DataTemplate.DataType Property

Gets or sets the type for which this DataTemplate is intended.

Namespace:  System.Windows
Assembly:  PresentationFramework (in PresentationFramework.dll)
XMLNS for XAML: http://schemas.microsoft.com/winfx/2006/xaml/presentation, http://schemas.microsoft.com/netfx/2007/xaml/presentation

[AmbientAttribute]
public Object DataType { get; set; }
<object>
  <object.DataType>
    <Object .../>
  </object.DataType>
</object>
<object DataType="typeName"/>

XAML Values

typeName

If the template is intended for object data, this property contains the type name of the data object (as a string). To refer to the type name of the class, use the x:Type Markup Extension. If the template is intended for XML data, this property contains the XML element name. See the documentation remarks for details about specifying a non-default namespace for the XML element.

Property Value

Type: System.Object
The default value is null.

This property that is very similar to the TargetType property of the Style class. When you set this property to the data type without specifying an x:Key, the DataTemplate gets applied automatically to data objects of that type. Note that when you do that the x:Key is set implicitly. Therefore, if you assign this DataTemplate an x:Key value, you are overriding the implicit x:Key and the DataTemplate would not be applied automatically.

Also note that if you are binding a ContentControl to a collection of Task objects, the ContentControl does not use the DataTemplate automatically. This is because the binding on a ContentControl needs more information to distinguish whether you want to bind to an entire collection or the individual objects. If your ContentControl is tracking the selection of an ItemsControl type, you can set the Path property of the ContentControl binding to "/" to indicate that you are interested in the current item. For an example, see How to: Bind to a Collection and Display Information Based on Selection. Otherwise, you need to specify the DataTemplate explicitly by setting the ContentTemplate property.

The DataType property is particularly useful when you have a CompositeCollection of different types of data objects.

If this property targets an XML element that is not in the default namespace, you must precede the element name with the namespace or a namespace designator. For XML exposed through LINQ for XML, the namespace appears in braces, preceded by a brace escape sequence:

<DataTemplate DataType="{}{http://myNamespace}Details">

For XML exposed through XPath, the element name is preceded by a namespace designator established by an instance of XmlNamespaceMapping:

<DataTemplate DataType="mn:Details">

The following example shows how to display multiple collections and items as one list using the CompositeCollection class. In this example, GreekGods is an ObservableCollection<T> of GreekGod custom objects. Data templates are defined so that GreekGod objects and GreekHero objects appear with a gold and a cyan foreground color respectively.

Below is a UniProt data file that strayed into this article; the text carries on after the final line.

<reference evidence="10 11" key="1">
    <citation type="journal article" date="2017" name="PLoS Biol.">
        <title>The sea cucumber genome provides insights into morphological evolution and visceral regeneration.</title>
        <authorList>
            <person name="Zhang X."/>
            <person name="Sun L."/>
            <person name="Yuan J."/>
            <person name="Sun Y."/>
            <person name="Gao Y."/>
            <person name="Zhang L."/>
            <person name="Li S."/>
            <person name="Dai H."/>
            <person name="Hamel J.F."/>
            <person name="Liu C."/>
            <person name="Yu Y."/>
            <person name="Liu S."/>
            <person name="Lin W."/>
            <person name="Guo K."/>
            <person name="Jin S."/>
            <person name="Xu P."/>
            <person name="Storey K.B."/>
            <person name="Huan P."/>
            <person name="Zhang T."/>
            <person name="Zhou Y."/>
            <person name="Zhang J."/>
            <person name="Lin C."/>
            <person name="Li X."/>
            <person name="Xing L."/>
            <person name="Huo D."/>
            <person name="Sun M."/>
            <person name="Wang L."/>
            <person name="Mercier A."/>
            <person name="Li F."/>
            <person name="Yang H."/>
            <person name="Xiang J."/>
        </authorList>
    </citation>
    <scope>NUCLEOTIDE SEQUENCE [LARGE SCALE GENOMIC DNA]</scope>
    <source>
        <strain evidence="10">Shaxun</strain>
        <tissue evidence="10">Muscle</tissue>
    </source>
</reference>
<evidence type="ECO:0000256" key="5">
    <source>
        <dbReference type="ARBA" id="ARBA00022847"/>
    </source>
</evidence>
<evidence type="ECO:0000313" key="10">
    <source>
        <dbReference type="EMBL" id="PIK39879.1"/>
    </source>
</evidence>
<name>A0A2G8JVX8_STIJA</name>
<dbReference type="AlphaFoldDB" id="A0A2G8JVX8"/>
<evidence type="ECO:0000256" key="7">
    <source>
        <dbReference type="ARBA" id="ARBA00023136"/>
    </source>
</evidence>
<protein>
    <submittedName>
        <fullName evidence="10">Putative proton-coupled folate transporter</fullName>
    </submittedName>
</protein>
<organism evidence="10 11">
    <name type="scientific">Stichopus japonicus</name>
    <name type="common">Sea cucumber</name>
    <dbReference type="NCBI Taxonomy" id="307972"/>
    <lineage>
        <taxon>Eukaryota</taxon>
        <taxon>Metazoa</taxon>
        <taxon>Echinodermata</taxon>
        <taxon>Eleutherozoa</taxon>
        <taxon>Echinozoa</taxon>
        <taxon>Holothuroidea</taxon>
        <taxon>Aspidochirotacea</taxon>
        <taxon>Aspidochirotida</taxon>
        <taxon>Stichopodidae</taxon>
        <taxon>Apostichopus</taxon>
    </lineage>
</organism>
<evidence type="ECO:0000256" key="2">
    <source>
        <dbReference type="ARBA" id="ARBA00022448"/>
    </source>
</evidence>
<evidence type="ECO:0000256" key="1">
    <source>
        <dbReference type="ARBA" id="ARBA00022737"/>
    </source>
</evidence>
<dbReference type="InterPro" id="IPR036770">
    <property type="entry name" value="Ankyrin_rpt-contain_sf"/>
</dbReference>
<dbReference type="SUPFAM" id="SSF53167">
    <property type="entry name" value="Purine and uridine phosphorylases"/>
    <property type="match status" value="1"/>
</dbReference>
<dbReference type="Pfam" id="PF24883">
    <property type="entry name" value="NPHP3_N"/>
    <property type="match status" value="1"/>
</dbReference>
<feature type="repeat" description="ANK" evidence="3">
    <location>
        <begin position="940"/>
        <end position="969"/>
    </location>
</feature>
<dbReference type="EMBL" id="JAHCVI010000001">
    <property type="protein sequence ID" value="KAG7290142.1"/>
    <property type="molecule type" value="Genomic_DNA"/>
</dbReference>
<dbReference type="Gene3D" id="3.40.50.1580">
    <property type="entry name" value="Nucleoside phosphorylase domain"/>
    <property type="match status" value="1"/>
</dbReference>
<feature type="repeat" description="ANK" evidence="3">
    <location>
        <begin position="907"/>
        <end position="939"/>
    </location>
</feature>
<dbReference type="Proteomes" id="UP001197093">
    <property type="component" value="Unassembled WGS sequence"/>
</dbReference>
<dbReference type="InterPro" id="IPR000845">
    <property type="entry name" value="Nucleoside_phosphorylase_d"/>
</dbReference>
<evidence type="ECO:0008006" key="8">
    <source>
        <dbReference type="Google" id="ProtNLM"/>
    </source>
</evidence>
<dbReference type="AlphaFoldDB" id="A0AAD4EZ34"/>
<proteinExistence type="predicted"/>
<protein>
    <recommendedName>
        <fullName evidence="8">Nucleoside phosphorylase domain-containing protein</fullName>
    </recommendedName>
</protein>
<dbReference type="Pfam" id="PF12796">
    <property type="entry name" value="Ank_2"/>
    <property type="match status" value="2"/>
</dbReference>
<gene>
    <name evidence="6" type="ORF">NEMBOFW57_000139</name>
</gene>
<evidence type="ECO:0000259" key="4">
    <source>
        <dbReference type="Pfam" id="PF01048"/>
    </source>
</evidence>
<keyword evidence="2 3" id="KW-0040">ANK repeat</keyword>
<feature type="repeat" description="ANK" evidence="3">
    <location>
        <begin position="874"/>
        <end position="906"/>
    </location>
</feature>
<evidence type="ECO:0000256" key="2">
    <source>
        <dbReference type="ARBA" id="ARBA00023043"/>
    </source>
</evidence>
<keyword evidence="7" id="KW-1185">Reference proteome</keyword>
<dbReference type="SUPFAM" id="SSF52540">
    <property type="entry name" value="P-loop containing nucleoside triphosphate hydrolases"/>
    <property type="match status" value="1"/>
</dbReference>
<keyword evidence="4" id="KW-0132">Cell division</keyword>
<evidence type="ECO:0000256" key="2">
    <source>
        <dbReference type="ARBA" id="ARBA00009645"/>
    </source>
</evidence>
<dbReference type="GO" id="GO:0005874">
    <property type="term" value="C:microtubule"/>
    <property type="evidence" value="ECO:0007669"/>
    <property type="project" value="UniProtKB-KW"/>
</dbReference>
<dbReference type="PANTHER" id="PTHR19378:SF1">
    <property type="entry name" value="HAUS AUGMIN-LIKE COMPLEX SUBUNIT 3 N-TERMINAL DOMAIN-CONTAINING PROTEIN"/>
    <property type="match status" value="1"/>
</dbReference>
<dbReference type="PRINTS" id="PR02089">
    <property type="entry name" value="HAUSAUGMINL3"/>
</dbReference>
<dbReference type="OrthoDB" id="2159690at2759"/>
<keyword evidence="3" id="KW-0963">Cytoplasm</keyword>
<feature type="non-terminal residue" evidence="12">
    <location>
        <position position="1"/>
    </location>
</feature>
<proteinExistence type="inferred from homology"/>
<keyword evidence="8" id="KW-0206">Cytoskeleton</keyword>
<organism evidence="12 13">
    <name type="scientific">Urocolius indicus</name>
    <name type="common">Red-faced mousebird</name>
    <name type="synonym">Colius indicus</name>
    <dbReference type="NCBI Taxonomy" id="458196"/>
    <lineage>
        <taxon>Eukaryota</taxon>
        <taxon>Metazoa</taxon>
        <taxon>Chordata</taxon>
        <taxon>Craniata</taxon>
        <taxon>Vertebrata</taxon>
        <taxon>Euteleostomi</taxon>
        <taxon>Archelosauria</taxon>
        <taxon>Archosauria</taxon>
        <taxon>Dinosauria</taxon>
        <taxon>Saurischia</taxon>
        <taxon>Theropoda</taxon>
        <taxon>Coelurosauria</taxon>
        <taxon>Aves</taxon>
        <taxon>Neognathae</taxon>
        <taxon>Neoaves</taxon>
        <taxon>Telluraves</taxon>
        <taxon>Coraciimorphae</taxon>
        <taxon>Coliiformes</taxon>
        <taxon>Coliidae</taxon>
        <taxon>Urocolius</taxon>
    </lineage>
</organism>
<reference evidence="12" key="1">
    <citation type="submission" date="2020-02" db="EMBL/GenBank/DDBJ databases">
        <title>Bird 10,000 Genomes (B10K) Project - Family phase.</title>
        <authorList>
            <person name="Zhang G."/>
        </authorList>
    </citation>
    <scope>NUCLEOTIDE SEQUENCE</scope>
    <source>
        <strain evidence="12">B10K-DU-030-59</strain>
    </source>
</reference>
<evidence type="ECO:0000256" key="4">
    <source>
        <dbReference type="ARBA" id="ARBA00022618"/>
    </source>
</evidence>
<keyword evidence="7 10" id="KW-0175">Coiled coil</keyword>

<Window Background="Cornsilk"
  xmlns="http://schemas.microsoft.com/winfx/2006/xaml/presentation"
  xmlns:x="http://schemas.microsoft.com/winfx/2006/xaml"
  xmlns:c="clr-namespace:SDKSample"
  x:Class="SDKSample.Window1"
  Title="CompositeCollections"
  SizeToContent="WidthAndHeight"
  >
  <Window.Resources>
    <c:GreekGods x:Key="GreekGodsData"/>

    <XmlDataProvider x:Key="GreekHeroesData" XPath="GreekHeroes/Hero">
      <x:XData>
      <GreekHeroes xmlns="">
        <Hero Name="Jason" />
        <Hero Name="Hercules" />
        <Hero Name="Bellerophon" />
        <Hero Name="Theseus" />
        <Hero Name="Odysseus" />
        <Hero Name="Perseus" />
      </GreekHeroes>
      </x:XData>
    </XmlDataProvider>

    <DataTemplate DataType="{x:Type c:GreekGod}">
      <TextBlock Text="{Binding Path=Name}" Foreground="Gold"/>
    </DataTemplate>
    <DataTemplate DataType="Hero">
      <TextBlock Text="{Binding XPath=@Name}" Foreground="Cyan"/>
    </DataTemplate>
	</Window.Resources>
	
  <StackPanel>
    <TextBlock FontSize="18" FontWeight="Bold" Margin="10"
      HorizontalAlignment="Center">Composite Collections Sample</TextBlock>
    <ListBox Name="myListBox" Height="300" Width="200" Background="White">
      <ListBox.ItemsSource>
        <CompositeCollection>
          <CollectionContainer
            Collection="{Binding Source={StaticResource GreekGodsData}}" />
          <CollectionContainer
            Collection="{Binding Source={StaticResource GreekHeroesData}}" />
          <ListBoxItem Foreground="Red">Other Listbox Item 1</ListBoxItem>
          <ListBoxItem Foreground="Red">Other Listbox Item 2</ListBoxItem>
        </CompositeCollection>
      </ListBox.ItemsSource>
    </ListBox>
  </StackPanel>

</Window>

.NET Framework

Supported in: 4.5.2, 4.5.1, 4.5, 4, 3.5, 3.0

.NET Framework Client Profile

Supported in: 4, 3.5 SP1

Windows 8.1, Windows Server 2012 R2, Windows 8, Windows Server 2012, Windows 7, Windows Vista SP2, Windows Server 2008 (Server Core Role not supported), Windows Server 2008 R2 (Server Core Role supported with SP1 or later; Itanium not supported)

The .NET Framework does not support all versions of every platform. For a list of the supported versions, see .NET Framework System Requirements.

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